If you asked “how much does an eCommerce website cost?” ten years ago, the answer would have been a lot.
However, thanks to tools like WordPress and Shopify, the cost of an eCommerce website has come down by orders of magnitude, and it’s no longer the $10,000+ affair that it once was.
However, it’s still not free, and if you’re planning to sell online, understanding how much an eCommerce website costs is essential so that you don’t bust your budget before you even launch.
In this post, we’ll dig into the issue of eCommerce website cost so that you know exactly what you can expect to pay to start selling online.
eCommerce website cost: Two parts to the puzzle
When it comes to the cost of any website, there are two main categories you’ll need to pay for:
- Infrastructure – this is the behind-the-scenes stuff that powers your eCommerce store. You’ll need software to give your store its core functionality, hosting to power it, a domain name to make it accessible to visitors, and an SSL certificate to encrypt data.
- Design and functionality – this is the stuff that visitors will directly interact with. For example, the design of your store, or the social coupon giveaway you use to grow your email list.
If you’re on a budget, you can set all of this up yourself. Seriously – even if you’re not a technical user, it’s now possible for you to set up your store (and yes – it will be secure). You do not need to hire someone to do it.
However, if you’d rather put your focus elsewhere, you might want to hire someone to build all this for you.
As I dig into the question of eCommerce website cost, I’ll start with just looking at the costs for infrastructure and design and functionality as if you were setting things up yourself. Then, after that, I’ll share how much more you can expect to pay if you want to hire someone to do it for you.
How much does an eCommerce website cost for backend infrastructure
As I mentioned above, there are four main parts to your store’s backend infrastructure:
- eCommerce software
- Domain name
- SSL certificate
1. eCommerce software – Free or $29+ per month
Rather than coding something from scratch, most stores nowadays use a pre-built, off-the-rack software solution because:
- It’s a lot more affordable
- You don’t have to worry as much about security, because there’s an entire team dedicated to maintaining the software
There are a lot of different eCommerce platforms. But, by the numbers, the two biggest are:
These two platforms help you create a store in slightly different ways:
- WooCommerce – this is a free, open-source, and self-hosted platform powered by WordPress, which means you’ll install it on your own hosting. The core WordPress software is also open source and free.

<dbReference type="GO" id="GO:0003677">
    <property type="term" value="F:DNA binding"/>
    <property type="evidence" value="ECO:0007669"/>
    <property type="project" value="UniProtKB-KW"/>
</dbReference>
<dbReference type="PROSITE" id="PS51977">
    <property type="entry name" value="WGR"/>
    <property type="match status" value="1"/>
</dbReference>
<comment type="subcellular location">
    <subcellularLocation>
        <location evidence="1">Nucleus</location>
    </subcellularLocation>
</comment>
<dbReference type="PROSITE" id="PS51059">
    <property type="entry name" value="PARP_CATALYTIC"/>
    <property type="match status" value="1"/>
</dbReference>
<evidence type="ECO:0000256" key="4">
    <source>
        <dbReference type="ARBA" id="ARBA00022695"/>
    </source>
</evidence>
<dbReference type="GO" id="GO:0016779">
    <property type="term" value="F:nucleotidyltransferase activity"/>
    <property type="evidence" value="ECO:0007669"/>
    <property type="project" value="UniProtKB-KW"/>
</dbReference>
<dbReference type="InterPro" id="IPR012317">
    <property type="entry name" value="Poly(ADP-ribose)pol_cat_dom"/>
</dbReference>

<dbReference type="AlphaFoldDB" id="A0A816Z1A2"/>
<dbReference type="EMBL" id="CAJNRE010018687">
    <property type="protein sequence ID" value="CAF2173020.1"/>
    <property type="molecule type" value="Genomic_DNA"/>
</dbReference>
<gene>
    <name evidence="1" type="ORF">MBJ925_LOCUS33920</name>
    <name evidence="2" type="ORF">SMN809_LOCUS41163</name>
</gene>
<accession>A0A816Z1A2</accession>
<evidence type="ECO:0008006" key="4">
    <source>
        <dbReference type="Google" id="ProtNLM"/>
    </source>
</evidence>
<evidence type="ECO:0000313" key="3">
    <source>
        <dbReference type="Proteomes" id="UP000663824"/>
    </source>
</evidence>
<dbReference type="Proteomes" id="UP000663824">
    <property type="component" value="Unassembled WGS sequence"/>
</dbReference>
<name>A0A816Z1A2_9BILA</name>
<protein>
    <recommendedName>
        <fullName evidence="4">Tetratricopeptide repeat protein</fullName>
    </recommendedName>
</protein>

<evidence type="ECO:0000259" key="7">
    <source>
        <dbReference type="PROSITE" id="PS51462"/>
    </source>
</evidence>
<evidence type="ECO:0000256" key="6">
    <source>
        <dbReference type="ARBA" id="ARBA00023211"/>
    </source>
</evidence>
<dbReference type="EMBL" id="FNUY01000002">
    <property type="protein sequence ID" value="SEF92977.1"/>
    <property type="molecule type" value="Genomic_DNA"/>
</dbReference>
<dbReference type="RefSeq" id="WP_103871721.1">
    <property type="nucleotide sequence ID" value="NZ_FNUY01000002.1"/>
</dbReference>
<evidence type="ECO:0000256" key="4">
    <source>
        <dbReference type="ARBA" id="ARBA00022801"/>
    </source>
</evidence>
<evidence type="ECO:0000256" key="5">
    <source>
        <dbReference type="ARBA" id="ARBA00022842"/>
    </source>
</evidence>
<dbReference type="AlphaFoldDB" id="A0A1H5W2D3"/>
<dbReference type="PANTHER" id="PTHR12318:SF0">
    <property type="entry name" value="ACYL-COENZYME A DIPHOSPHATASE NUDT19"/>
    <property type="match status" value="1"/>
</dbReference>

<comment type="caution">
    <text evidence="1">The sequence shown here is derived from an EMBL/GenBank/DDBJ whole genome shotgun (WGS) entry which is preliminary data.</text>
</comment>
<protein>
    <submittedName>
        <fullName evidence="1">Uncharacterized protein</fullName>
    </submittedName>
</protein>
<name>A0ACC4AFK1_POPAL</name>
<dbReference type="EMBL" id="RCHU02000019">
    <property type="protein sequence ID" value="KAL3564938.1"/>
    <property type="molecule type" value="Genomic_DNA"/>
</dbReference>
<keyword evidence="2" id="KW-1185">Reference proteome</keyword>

- Shopify – this is a paid, hosted platform/service, which means the Shopify team will handle hosting and maintaining your store for you.
In general, the tradeoff is that WooCommerce is more flexible and affordable, while Shopify is simpler and more convenient. You can learn more in our detailed Shopify vs WooCommerce comparison.
If you opt for WooCommerce, there’s zero cost for the core functionality because it’s free (though you’ll probably want to pay for some extensions – more on that later).
Another popular free, open-source option is Magento, though it’s not quite as suited to non-developers.
If you opt for Shopify, or another hosted platform like Squarespace Commerce, you’ll pay a set monthly fee for as long as you want to run your store. Shopify’s cheapest plan costs $29 per month, and plans range up to $299 per month:
2. Domain name – $10 per year
Your domain is basically the permanent address of your store on the Internet. For example, our domain name is
However, a “.com” domain name from your average registrar should only cost you ~$10 per year, and some hosts even give you a domain name for free.
3. Hosting – ~$7-$15 per month to start, more when you get more visitors
Hosting is what powers your store’s software and makes your website accessible to visitors.
If you opt to use a hosted service like Shopify or Squarespace Commerce, you don’t need to worry about purchasing your own hosting because the service handles that for you (and it’s baked into the price).
However, if you want to use one of the self-hosted platforms like WooCommerce or Magento, you’ll need to purchase your own hosting to power the software.
If you’re just getting started with your store and you don’t sell that many products, it’s totally fine to use budget hosting at the beginning.
For example, we recommend Bluehost, which has a good budget WooCommerce hosting option that costs just $14.95 per month when you pay for a year up front (or as little as $6.95 per month if you pay for three years at a time). You’ll also get a free domain name with your purchase:
So if you only want to pay for a year at a time, expect to dish out ~$180 to host your store for an entire year. Or, if you pay three years upfront, you’ll pay just ~$83 per year.
Once you grow, however, you’ll likely need to spring for more expensive hosting. However, that’s a good problem to have because it means your store has more traffic and revenue!
4. SSL Certificate – Free to $20+ per year
An SSL certificate encrypts the transfer of data from your website to visitors’ browsers and gets you that coveted green padlock. For an eCommerce website, it’s an absolute must to secure your store because of the sensitive nature of the data you’re handling.
Nowadays, you can actually get SSL certificates for free, which is fine from a security perspective.
However, from a trust perspective, you might want to pay for something called an Extended Validation Certificate (EV) or Organization Validated Certificate (OV). These certificates require verification and, as such, usually are a little more trustworthy. Many browsers also use these to display your organization name next to the green padlock:
You can find organization validated certificates for as little as $20 per year, with extended validations going for more in the $70 per year range.
Website infrastructure cost summary for eCommerce – As little as ~$180
Ok, so if we put those costs together, here’s a rough estimate for eCommerce website cost for infrastructure depending on whether you go the self-hosted or hosted route:
- ~$180 for your entire first year if you self-host WordPress/WooCommerce – ~$180 for one year of WooCommerce hosting (including a free SSL certificate), free domain name, WordPress and WooCommerce are free. Add another $20+ if you want an OV or EV SSL certificate.